An artistic intro to Kuyper, with an economic lens

As a university chaplain, I was pretty excited to learn about For the Life of the World, a seven-part video series that answers the question “What is our salvation actually for?” in a way that makes Kuyperian theology accessible for the average person.

For the Life of the World is produced by the Acton Institute, an American think tank, and features a variety of theologians and Christian artists as it explores the breadth of ways that we live out our salvation. The scenes are largely set in the eclectic home of “writer, artist, everyday scholar” Evan Koon, whose lovely country house is crammed with vintage paraphernalia from posters to nicknacks to electronics. With literary references from the poetry of Gerard Manley Hopkins to Victor Hugo’s Les Miserables to a re-telling of Shell Silverstein’s The Giving Tree, this series is equal parts nostalgia and contemplative musings. 

However, while it seems the series was targeted at 30-something Christians like me and the undergraduates I work with, several of the videos left us surprised about what the producers at the Acton Institute decided to include in these lessons and what was left off the agenda. 

Each episode is beautifully constructed with an artistically articulated message. The first episode “Gift” wrestles with the complexity of what it means to be in the world and not of it. Theologian Stephen Grabill accompanies Evan as they explore the Greek word Oikonomia. Roughly translated as “economy” and “household,” we are told that Oikonomia refers to God’s economy, or purpose, for the world. Within this economy are various human economies or areas of life which, when brought together with God’s will, act as distinct instruments played together to create a harmonious sound. 

“Gift” ends, as each subsequent episode does, with a beautifully penned letter narrated by Evan and addressed to “Dear Everybody.” “All of our work,” he concludes, “is designed to bring flourishing the the world. . . . So go, live in your true nature, with the work of your hands, your everyday work, in the words of your mouth, the very breath that you breathe, bless and sanctify the world. Make it a gift and offering it back to God, for his glory, and for the life of the world.”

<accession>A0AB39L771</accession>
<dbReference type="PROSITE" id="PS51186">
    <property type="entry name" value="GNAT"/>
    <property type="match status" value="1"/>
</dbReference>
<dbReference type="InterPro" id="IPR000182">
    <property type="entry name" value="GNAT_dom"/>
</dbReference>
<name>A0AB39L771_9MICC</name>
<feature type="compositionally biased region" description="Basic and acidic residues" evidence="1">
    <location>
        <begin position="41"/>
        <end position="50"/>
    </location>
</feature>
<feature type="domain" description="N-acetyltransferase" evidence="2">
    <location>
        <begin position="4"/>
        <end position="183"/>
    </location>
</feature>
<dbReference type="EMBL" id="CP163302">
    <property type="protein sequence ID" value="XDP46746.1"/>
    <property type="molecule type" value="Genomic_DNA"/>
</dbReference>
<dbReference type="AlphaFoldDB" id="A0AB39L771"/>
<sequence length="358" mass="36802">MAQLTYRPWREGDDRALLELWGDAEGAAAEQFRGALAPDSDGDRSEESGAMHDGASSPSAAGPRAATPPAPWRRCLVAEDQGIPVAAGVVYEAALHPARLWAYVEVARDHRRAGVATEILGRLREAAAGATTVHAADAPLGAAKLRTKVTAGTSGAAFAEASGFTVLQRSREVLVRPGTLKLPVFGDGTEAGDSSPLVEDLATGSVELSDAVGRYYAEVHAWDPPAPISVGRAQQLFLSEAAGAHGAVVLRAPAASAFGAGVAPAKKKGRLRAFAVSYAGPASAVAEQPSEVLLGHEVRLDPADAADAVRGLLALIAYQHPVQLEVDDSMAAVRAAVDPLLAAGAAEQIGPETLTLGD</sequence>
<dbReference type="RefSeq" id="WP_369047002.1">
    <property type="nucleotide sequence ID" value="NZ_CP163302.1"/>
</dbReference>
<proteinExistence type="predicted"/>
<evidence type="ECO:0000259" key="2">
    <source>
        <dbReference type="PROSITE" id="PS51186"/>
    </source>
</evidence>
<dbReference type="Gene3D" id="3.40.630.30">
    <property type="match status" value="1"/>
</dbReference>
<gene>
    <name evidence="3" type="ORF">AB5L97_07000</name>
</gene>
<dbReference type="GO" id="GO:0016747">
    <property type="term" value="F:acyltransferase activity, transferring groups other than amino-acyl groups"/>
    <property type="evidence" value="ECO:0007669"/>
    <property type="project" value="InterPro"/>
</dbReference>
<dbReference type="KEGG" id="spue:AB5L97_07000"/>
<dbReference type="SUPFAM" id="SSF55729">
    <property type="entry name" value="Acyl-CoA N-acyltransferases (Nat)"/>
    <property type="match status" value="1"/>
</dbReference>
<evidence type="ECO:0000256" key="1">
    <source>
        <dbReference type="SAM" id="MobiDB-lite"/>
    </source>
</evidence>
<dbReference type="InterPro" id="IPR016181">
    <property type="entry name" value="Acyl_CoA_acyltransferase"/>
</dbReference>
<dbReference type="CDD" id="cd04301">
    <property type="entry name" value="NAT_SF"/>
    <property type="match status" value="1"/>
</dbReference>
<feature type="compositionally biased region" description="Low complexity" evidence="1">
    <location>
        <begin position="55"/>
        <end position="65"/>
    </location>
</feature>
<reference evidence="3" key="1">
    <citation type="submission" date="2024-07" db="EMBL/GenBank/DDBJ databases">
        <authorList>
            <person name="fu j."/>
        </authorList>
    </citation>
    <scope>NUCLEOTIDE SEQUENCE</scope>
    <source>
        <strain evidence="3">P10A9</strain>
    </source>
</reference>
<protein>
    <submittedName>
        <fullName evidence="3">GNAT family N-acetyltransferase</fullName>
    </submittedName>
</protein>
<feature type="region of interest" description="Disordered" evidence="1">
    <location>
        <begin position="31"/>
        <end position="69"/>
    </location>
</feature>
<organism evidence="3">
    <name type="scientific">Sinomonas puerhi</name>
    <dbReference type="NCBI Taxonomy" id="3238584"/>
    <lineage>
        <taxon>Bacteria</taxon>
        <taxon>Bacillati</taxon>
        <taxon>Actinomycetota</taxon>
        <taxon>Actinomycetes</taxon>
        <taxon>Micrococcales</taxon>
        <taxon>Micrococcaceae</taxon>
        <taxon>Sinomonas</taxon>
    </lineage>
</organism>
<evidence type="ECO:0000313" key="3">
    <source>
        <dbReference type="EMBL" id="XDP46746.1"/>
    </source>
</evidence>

A powerful start to the series. And yet the three subsequent episodes seem a bit limited in their scope. For instance, the episode “Love” is refreshing in its candid acknowledgment of the lack of healthy family models in scripture. However, as it goes on to emphasize the importance of marriage and how “saying yes to family is saying yes to God,” it explores family in a strictly nuclear sense, with no attention to the ways in which Christ extends the definition of family.

The episode “Creative Service” depicts anemone-esque diagrams with tentacles indicating the names and contributions of all the different workers who have participated in the making of a single object, celebrating the interconnectedness of our world. Grabill repeatedly emphasizes the importance of “free and open exchange.” But, my students wanted to know, what about the reality of unjust work conditions contributing to this free exchange? What about the wear and tear on the environment that results from shipping things all over the world?

The “Wisdom” episode introduces a thoughtful critique of the factory model that the education system has embraced – it is unfortunate that the series fails to critique other prevalent systems, such as the market, in the same way. Suggestions of a free market agenda were seldom lost on our students as Stephen Grabill mentions a few times the importance of limiting the role of government in order to let economies flow in “organic” and unrestrained ways. Further, Grabill offers little in regards to systematic sins perpetrated by our economic systems: the problems of greed and consumerism, of unjust labour practices and unbalanced distribution of wealth. Granted, a 140 minute series can’t cover every issue, but given the fact money, economy and labour feature prominently in several episodes, these examinations feel noticeably absent. It might be telling that the word the series uses to categorize the different spheres or domains of life is “economies.”

For the Life of the World is an exquisitely produced primer on the amazingly diverse and complex ways in which we act out our salvation in day-to-day life. While not without its shortcomings, it proves a provocative and moving teaching tool, if used with a critical eye to prompt thoughtful discussion.  

  • Melissa, author of the short story collection The Whole Beautiful World, lives in Hamilton, Ontario, with her husband and two children.

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